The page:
Texas Law Review
About: Texas Law Review is an academic journal. The journal publishes majorly in the area(s): Supreme court & Constitution. It has an ISSN identifier of 0040-4411. Over the lifetime, 812 publications have been published receiving 8791 citations.
Papers published on a yearly basis
TL;DR: In this article, the authors study several interconnected problems that arise under the current U.S. patent system when a patent covers one component or feature of a complex product and show how holdup problems are magnified in the presence of royalty stacking.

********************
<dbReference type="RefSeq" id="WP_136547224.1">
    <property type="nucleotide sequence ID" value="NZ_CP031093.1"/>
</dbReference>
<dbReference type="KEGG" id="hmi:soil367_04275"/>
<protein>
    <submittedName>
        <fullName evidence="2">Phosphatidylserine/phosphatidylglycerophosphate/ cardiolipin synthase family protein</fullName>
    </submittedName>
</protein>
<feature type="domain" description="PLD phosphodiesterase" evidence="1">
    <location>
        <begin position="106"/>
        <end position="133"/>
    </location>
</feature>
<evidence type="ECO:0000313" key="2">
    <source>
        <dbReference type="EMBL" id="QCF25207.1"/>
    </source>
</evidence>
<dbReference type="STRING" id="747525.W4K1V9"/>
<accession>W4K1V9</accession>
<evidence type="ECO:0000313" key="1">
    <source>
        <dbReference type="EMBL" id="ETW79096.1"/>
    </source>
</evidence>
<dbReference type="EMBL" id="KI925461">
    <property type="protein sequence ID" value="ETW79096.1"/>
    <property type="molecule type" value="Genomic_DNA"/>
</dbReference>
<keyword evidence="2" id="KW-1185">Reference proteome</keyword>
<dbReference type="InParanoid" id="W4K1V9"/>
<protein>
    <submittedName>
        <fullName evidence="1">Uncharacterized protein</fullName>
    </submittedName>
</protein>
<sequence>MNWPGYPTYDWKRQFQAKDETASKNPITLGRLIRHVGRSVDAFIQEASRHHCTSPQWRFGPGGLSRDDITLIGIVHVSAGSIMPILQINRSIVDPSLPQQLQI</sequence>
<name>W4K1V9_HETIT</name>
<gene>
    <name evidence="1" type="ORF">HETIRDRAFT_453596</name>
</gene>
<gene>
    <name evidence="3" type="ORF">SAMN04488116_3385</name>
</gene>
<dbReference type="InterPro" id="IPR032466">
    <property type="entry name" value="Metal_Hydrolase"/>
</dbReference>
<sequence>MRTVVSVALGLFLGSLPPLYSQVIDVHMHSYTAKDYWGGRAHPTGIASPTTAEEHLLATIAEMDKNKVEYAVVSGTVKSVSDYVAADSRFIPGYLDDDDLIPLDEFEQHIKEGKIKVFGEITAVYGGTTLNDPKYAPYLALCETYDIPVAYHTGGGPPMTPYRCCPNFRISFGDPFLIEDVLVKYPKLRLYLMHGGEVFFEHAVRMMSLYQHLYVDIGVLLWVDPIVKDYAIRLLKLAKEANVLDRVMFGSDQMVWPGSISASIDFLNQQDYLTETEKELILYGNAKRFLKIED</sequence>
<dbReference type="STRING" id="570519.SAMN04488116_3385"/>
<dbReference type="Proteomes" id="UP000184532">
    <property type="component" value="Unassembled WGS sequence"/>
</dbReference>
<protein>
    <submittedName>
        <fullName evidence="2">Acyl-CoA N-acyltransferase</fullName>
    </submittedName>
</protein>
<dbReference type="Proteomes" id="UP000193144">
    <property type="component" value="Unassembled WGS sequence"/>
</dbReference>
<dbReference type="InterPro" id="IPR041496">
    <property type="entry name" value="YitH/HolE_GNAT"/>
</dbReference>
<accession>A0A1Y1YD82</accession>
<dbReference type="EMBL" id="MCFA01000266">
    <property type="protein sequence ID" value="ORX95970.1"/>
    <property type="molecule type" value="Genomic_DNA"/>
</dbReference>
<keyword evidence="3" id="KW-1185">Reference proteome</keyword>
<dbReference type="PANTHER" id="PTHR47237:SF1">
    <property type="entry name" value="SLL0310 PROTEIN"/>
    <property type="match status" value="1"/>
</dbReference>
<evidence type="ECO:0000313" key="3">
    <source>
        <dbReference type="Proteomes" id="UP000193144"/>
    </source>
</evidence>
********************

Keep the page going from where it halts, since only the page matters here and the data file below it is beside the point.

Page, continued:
Abstract: We study several interconnected problems that arise under the current U.S. patent system when a patent covers one component or feature of a complex product. This situation is common in the information technology sector of the economy. Our analysis applies to cases involving reasonable royalties but not lost profits. First, we show using bargaining theory that the threat to obtain a permanent injunction greatly enhances the patent holder's negotiating power, leading to royalty rates that exceed a natural benchmark range based on the value of the patented technology and the strength of the patent. Such royalty overcharges are especially great for weak patents covering a minor feature of a product with a sizeable price/cost margin, including products sold by firms that themselves have made substantial research and development investments. These royalty overcharges do not disappear even if the allegedly infringing firm is fully aware of the patent when it initially designs its product. However, the holdup problems caused by the threat of injunctions are reduced if courts regularly grant stays to permanent injunctions to give defendants time to redesign their products to avoid infringement when this is possible. Second, we show how holdup problems are magnified in the presence of royalty stacking, i.e., when multiple patents read on a single product. Third, using third-generation cellular telephones and Wi-Fi as leading examples, we illustrate that royalty stacking can become a very serious problem, especially in the standard-setting context where hundreds or even thousands of patents can read on a single product standard. Fourth, we discuss the use of "reasonable royalties" to award damages in patent infringement cases. We report empirical results regarding the measurement of reasonable royalties by the courts and identify various practical problems that tend to lead courts to overestimate reasonable royalties in the presence of royalty stacking. Finally, we make suggestions for patent reform based on our theoretical and empirical findings. I. Introduction The patent system is designed with a paradigm invention in mind - a new device or machine covered by a single patent. Historically, this paradigm was a fairly accurate portrayal of the typical patent.1 As Robert Merges put it, "for Jefferson, if you put technology in a bag and shook it, it would make some noise."2 In the last few decades that has begun to change markedly. Not only have patents on chemical, biotechnological, hardware, and software inventions proliferated, but more and more products incorporate not a single new invention but a combination of many different components, each of which may be the subject of one or more patents.3 In the information technology sector in particular, modern products such as microprocessors, cell phones, or memory devices can easily be covered by dozens or even hundreds of different patents. As a striking example, literally thousands of patents have been identified as essential to the proposed new standards for 3G cellular telephone systems.4 The fact that a great many patents can read on a single product, and that this is common in certain critical industries, creates numerous practical problems for the operation of the patent system.5 We focus here on two critical, interacting areas in which problems arise: injunction threats and royalty stacking. We are especially interested in how these problems affect the royalties that will be negotiated between patent holders and downstream firms that produce products that may infringe those patents. After all, since far more patents are licensed or settled than litigated to judgment, the primary economic effect of rules governing patent litigation arises through the effect of those rules on the licensing terms that are negotiated in the shadow of litigation. The threat that a patent holder will obtain an injunction that will force the downstream producer to pull its product from the market can be very powerful. …